What if Brandon Snyder is Actually Wolverine, Folks?

By RossWB on October 6, 2017 at 10:57 am
The best there is at what he does?

Logan Bowles - USA Today Sports Images (original photo) / Go Iowa Awesome illustration

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Back on April 6, Brandon Snyder suffered a torn ACL during Iowa's spring football practices. We were sad and assumed his season was over because, well, it was a freaking torn ACL and in football it might as well go by its full name: "season-ending ACL injury." And yet now, almost six months to the day after suffering that injury, Brandon Snyder is expected to take the field for the Iowa defense again. 

What? How? The official story, as well-documented by Hawk Central's Chad Leistikow, is that Brandon Snyder got a bit lucky with some aspects of the injury (limited swelling) and attacked the surgery and recovery process with a vengeance. Oh, and he also has a history of absurdly fast recoveries: he broke a collarbone and returned in three weeks and he was diagnosed with compartment syndrome and missed only two months. Snyder, it seems, has freakish healing abilities at his disposal.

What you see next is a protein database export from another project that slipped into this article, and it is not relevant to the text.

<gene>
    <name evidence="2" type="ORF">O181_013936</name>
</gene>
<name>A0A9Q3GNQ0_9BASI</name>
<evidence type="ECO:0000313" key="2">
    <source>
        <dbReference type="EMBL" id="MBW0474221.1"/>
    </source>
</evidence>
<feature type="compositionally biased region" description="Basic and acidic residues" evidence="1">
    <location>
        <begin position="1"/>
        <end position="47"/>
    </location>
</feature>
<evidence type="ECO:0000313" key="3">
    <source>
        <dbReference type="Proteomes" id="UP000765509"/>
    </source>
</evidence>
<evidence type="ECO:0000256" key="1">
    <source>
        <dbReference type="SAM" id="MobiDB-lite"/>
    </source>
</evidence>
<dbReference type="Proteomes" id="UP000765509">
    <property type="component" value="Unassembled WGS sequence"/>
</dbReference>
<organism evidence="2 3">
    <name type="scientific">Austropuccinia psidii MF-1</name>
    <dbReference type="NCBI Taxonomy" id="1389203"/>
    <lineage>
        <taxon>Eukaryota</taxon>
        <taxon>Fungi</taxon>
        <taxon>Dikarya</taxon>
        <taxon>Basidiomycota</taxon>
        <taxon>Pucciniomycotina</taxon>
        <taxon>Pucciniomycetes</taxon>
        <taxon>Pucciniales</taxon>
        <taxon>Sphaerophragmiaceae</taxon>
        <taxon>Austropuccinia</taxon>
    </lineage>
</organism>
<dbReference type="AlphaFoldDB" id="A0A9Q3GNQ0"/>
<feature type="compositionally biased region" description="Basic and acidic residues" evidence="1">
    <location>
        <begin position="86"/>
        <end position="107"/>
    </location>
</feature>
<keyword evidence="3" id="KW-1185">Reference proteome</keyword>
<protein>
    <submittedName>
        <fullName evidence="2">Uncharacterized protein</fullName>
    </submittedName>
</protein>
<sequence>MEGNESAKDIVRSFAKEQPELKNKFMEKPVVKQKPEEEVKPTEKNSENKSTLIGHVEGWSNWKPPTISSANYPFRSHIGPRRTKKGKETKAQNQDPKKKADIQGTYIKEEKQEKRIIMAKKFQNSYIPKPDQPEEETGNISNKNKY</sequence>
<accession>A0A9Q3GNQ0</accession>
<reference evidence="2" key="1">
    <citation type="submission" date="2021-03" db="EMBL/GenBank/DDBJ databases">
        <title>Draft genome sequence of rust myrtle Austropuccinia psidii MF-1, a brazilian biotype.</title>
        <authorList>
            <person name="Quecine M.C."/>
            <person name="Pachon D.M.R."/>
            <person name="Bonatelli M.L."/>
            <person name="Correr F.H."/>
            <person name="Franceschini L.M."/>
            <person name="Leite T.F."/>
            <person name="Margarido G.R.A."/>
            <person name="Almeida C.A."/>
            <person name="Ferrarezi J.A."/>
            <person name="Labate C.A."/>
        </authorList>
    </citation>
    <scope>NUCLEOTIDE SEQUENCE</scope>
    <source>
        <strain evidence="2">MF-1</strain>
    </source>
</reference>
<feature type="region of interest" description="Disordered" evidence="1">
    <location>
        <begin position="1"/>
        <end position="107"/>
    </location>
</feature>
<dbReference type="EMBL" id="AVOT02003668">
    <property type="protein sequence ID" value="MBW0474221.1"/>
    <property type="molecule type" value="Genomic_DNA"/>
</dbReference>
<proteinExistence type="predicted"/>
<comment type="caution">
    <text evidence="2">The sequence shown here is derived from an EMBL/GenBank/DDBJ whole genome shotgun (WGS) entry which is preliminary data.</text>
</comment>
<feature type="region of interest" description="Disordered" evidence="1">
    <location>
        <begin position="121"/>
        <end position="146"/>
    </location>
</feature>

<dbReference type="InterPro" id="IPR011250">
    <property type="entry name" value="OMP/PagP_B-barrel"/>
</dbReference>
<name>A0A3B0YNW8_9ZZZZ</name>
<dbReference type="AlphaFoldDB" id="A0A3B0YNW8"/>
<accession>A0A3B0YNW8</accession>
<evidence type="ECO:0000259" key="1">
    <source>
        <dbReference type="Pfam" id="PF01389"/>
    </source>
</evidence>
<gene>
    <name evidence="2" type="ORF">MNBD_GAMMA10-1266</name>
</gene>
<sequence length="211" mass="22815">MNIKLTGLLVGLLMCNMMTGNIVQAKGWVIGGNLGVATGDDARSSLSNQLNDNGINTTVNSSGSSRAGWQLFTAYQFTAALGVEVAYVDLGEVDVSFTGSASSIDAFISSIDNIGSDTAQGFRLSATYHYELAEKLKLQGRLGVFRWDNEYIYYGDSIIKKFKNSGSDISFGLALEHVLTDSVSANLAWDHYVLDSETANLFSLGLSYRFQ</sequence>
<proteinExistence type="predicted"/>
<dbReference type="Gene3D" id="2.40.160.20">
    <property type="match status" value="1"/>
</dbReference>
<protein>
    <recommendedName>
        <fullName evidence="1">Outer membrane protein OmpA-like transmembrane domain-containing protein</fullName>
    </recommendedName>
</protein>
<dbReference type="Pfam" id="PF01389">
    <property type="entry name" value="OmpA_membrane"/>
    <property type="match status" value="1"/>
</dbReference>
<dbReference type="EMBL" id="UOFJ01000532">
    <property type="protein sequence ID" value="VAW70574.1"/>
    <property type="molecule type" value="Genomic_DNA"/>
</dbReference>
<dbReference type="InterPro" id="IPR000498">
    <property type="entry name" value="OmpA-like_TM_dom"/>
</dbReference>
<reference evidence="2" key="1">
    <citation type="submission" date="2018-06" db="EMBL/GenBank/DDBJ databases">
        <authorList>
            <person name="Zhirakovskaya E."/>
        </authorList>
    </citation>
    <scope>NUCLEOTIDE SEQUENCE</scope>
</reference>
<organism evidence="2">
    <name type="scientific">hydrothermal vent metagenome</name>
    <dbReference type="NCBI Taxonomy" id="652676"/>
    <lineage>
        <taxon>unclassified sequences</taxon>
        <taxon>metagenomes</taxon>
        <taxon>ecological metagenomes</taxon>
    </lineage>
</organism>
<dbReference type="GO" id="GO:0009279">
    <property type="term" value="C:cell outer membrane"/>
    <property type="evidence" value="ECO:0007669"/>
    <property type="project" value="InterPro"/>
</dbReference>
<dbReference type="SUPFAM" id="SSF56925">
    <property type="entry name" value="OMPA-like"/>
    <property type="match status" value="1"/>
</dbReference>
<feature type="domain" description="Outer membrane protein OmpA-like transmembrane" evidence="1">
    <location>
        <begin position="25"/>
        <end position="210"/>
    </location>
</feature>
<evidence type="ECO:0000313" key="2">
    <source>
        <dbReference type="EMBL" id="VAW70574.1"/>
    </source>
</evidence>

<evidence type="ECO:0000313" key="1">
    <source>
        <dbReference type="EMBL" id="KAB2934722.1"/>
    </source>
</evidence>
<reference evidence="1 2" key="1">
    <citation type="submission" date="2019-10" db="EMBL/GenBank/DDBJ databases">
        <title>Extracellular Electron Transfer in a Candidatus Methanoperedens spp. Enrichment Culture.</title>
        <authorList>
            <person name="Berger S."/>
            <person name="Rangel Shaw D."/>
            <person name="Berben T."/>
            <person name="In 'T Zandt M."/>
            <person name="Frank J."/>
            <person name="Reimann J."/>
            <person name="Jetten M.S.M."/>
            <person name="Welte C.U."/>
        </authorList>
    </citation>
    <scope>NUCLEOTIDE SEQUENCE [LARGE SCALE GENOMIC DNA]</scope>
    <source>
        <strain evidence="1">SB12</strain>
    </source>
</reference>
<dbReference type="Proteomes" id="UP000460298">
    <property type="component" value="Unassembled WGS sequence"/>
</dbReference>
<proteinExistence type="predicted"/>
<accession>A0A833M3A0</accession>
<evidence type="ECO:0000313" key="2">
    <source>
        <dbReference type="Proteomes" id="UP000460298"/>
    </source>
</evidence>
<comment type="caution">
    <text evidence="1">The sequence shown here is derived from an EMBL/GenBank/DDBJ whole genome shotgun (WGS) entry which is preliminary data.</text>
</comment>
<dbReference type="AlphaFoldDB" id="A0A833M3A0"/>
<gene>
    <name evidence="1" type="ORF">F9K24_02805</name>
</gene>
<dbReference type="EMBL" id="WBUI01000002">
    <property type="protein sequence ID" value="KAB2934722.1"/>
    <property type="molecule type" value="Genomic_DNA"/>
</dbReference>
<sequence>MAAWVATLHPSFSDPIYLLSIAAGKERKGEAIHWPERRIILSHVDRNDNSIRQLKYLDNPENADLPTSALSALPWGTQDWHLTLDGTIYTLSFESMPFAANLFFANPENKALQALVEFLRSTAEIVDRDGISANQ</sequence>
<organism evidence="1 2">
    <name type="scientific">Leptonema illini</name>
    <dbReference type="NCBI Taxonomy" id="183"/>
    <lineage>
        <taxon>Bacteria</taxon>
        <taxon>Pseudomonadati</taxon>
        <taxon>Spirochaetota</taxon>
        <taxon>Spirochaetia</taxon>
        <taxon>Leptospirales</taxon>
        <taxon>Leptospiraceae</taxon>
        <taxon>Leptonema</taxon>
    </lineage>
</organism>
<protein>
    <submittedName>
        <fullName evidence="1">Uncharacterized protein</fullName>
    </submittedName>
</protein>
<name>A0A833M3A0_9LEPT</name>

You know who else has freakish healing abilities at his disposal? Wolverine, a mutant and member of the X-Men, that's who. He's renowned for his healing factor which enables him to endure (literally) inhuman amounts of damage and punishment and repair himself quickly and come back for more. What if... Brandon Snyder is actually Wolverine? 

Think about it. He has a history of befuddling doctors with crazy-fast recoveries from medical ailments that would keep a normal human out of action for several more weeks or months. The doctor for his ACL surgery was named "Dr. Wolf," which might seem like a cute reference if you're actually Wolverine. He says he went to high school at "West Lyon," a guilty admission that he's lyin' about his backstory. 

Granted, he doesn't have the hair -- unless he's just keeping it trimmed down short to keep us all off his scent. Nor does he have the claws (which is probably fine; those things seem like an invitation for personal foul penalties), although he did rip the ball away from a Rutgers receiver to force a key fumble last season. Let's not be hasty and rule out the possibility just yet. 

Whether or not Brandon Snyder is a secret Canadian superhero or just an Iowa kid with unusually good fortune when it comes to injuries, we're certainly glad to have him back in the mix on defense this season. Iowa's secondary has been shaky at times this year, so adding an experienced and talented player like Snyder back there ought to help. Welcome back, Wolve--er, Brandon.

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